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  #12921  
Old Posted Mar 2, 2013, 1:04 PM
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MichaelRyerson MichaelRyerson is offline
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Quote:
Originally Posted by Mike E View Post
Belmont Bob is correct. More specifically a pre-1964 quarter weighs 6.25 grams and there are about 453.59 grams in a pound. So $2000 in 1954-and-older quarters (2 bags) weighs a fraction over 110.23 pounds + plus the weight of the bags. You can handle them but you won't be going anywhere fast with them on foot. A current quarter, made of far cheaper metals, weighs just 5.67 grams.
Thanks, Mike and welcome to the forum. Hope to see you around the campus. As to these quarters, it's a minor point I know but with the way these two guys are handling them, I have a hard time believing these bags weigh 50 lbs apiece.
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  #12922  
Old Posted Mar 2, 2013, 2:51 PM
Godzilla Godzilla is offline
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Circa 1933, Albert Sheetz Mission Candies.

Exact address uncertain, although the [S]eventh Street sign is visible. '36 directory has many listings including - 627 S. Olive, 4529 S. Broadway, 8001 Sunset, 6324 and 6656 Hollywood Blvd.





Tempting AND Delicious.








Is that "Simon's" neon across the street? Now, where to park.


All from USC Digital
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  #12923  
Old Posted Mar 2, 2013, 3:18 PM
Godzilla Godzilla is offline
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Quote:
Originally Posted by ethereal_reality View Post
Another popular coffee in the Los Angeles area and beyond was...



V.C. Buckley circa 1937

nice neon sign


The Joannes Brothers Company building at 800 Traction. (built 1916)

http://www.you-are-here.com/downtown/ben_hur.html



gsv

Ben-Hur coffee stand on Wilshire.

LAPL

and on W. Washington.

LAPL

below: very similar to this stand posted earlier by FredH


If this post doesn't make you smell coffee I don't know what would.
__


Say what you want, but I'm sticking with Newmark's blend. It's mountain grown and used exclusively by the Ambassador Hotel!

Wilshire and Fairfax, Circa '29 revisited. Looking east x northeast.

USC Digital












All from USC Digital
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  #12924  
Old Posted Mar 2, 2013, 3:37 PM
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MichaelRyerson MichaelRyerson is offline
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All this talk of coffee inevitably leads me to...


Billboard advertising doughnuts, Herman Schultheis, ca.1943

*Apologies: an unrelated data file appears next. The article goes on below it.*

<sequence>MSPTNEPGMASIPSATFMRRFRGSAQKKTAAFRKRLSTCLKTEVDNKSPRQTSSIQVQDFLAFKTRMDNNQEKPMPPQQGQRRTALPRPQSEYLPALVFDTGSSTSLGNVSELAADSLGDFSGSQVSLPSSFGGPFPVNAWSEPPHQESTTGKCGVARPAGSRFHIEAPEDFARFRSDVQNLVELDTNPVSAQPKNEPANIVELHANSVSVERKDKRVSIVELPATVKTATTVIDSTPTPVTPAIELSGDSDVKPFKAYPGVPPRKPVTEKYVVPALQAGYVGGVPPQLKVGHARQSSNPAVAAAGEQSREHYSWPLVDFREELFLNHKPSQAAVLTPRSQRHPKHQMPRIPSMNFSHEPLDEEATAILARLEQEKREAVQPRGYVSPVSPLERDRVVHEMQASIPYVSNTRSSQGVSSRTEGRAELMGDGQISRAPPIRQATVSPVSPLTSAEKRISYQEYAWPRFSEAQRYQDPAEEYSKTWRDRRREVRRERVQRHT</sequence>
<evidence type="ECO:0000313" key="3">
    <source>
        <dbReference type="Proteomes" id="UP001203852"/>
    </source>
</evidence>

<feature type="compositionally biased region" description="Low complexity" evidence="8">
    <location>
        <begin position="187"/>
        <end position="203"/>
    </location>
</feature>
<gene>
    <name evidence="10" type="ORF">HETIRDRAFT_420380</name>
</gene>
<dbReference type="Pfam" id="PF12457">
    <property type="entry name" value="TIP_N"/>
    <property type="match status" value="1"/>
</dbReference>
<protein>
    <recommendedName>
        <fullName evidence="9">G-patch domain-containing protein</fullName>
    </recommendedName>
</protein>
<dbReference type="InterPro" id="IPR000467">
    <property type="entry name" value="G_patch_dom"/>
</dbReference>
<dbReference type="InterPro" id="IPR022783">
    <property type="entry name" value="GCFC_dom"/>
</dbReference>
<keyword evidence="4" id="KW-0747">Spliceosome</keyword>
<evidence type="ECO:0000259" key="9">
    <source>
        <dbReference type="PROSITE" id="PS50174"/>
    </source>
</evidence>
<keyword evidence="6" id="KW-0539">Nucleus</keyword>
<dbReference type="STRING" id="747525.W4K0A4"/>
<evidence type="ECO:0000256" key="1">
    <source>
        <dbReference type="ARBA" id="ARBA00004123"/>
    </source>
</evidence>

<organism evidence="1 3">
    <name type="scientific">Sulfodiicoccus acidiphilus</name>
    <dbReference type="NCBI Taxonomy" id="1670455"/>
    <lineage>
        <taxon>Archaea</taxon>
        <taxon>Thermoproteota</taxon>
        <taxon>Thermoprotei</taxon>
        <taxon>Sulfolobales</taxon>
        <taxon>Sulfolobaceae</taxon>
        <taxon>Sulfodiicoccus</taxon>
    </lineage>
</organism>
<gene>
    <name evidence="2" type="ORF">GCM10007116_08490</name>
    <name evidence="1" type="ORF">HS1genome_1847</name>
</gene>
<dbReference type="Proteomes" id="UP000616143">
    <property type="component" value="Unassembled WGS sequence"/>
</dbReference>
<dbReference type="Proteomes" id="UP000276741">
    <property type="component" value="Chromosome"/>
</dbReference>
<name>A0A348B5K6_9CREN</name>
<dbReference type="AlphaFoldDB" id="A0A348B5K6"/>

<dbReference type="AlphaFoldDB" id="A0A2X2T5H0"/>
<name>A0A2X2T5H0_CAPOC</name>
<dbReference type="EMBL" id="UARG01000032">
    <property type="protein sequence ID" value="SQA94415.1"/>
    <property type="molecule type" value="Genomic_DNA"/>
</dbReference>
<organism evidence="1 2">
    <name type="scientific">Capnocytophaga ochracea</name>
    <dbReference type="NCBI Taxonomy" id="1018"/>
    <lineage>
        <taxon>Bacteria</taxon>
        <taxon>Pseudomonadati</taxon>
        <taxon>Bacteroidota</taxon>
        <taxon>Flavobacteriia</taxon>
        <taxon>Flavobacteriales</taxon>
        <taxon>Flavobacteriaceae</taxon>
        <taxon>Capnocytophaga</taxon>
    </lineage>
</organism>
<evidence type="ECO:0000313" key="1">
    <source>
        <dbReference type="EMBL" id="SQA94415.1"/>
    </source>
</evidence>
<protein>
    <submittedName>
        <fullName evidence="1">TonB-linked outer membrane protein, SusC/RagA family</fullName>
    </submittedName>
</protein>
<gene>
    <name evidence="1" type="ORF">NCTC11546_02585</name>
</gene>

A Foster and Kleiser billboard for doughnuts sold at Van de Kamp's Bakeries.

LAPL



Contract approval, 1951

Contract approval, 11 October 1951. Betsy Von Furstenberg, 20. An apparently hungry little thing. Went on to a nice, though modest, career in film and television with more success (interest?) in stage work. Complete name, Elizabeth Caroline Maria Agatha Felicitas Therese von Furstenberg-Hedringen and with a name like that you'd expect gloves but...maybe the glazed doughnut sent the gloves to the handbag. And, by the way, that's a Metro-Goldwyn-Mayer contract she's holding.

USCdigital archive/Los Angeles Examiner Negatives Collection, 1950-1961
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  #12925  
Old Posted Mar 2, 2013, 3:38 PM
belmont bob belmont bob is offline
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Quote:
Originally Posted by MichaelRyerson View Post
Thanks, Mike and welcome to the forum. Hope to see you around the campus. As to these quarters, it's a minor point I know but with the way these two guys are handling them, I have a hard time believing these bags weigh 50 lbs apiece.
no, they’re okay, I picked up hundreds of them including dimes, quarters and halves duing the three years I worked for the bank and you just need to support them under your arms and hold the top.
One time an armored car driver tossed a bag of dimes at the flatbed cart and it caught the corner of the cart and tore open and 10,000 dimes went flying all over the loading dock which was a secured area. So we had to sweep them up and made him and his partner wait while we ran them through a counter to be sure we had every last one…meanwhile other trucks that had shown up had to sit and wait before they could enter the dock.


That job was not hard, but did require a lot of trust, because the pay was really low and during my time there at least a dozen employees were fired for “dipping in” for a twenty here, or a ten there. The bank never prosecuted them because the amount was small, maybe a few hundred over a period of time and they did not want to broadcast to the public how many employees where embezzling cash. But those caught could never again be bonded.